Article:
Good article. I agree with your assessment of how we got into the current situation. However, I believe the onus is entirely on the developer community to create better paradigms, languages, and tools to assist less technical people in getting stuff done. Computers are crazy powerful, but much of that is locked away for the average person.

On the topic of error messages, have a look at Elm. Great care was paid by the developers to make compiler errors easy to understand for regular humans. It will even show examples and guess at what might fix the problem.

However I think we may be stuck in an old paradigm - textual source files - that's also holding us back. Bret Victor gave an interesting talk on forgotten lessons from decades past at He has also been working on re-imagining a computer as a public space for experimentation that exists in the physical world at

I am really excited when people are able to think past our current ways of doing things, designed to meet constraints that largely no longer exist. I hope that programming will one day be unrecognizable to us now, and become just another thing you do in your day to day life.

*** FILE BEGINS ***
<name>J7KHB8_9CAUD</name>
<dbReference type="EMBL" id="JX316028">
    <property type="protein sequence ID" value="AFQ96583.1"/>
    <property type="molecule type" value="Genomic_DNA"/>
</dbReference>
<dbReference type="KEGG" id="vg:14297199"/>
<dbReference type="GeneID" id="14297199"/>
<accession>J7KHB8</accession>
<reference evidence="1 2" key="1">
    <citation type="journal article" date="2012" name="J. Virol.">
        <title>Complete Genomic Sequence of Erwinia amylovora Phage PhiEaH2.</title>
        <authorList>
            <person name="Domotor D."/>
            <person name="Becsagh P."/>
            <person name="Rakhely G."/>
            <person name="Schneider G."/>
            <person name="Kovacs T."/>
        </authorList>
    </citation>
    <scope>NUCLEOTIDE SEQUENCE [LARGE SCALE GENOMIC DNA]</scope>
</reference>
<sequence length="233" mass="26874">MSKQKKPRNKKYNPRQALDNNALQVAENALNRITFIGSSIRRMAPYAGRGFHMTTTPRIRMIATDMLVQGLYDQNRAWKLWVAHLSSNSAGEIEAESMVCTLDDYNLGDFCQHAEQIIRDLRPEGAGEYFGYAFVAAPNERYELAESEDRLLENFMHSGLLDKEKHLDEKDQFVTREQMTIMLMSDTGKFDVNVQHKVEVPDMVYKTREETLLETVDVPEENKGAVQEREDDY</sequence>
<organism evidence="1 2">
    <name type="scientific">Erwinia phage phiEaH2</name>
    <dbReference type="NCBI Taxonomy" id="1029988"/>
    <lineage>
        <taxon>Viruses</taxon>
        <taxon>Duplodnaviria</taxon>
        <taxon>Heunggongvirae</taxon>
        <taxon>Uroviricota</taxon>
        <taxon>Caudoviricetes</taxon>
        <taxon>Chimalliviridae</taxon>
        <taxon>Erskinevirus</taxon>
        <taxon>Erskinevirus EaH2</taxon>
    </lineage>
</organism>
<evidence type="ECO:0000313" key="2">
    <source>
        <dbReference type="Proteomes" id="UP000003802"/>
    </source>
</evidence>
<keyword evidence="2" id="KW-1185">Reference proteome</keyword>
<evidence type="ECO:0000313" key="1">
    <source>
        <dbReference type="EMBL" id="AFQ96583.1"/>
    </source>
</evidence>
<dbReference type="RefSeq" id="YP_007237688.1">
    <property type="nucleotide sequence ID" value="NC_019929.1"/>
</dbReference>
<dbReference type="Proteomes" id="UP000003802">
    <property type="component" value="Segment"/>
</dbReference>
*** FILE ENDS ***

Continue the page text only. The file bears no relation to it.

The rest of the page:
nqthqn profile image

On the topic of error messages, have a look at Elm.

Yes!! Best error messages ever. I have never felt happier as a developer.

renegadecoder94 profile image
Jeremy Grifski

Great article! I've been working with beginners for a bit, and I totally agree with your sentiment. There are definitely artificial barriers to entry in this field, and we should do a better job of tearing them down.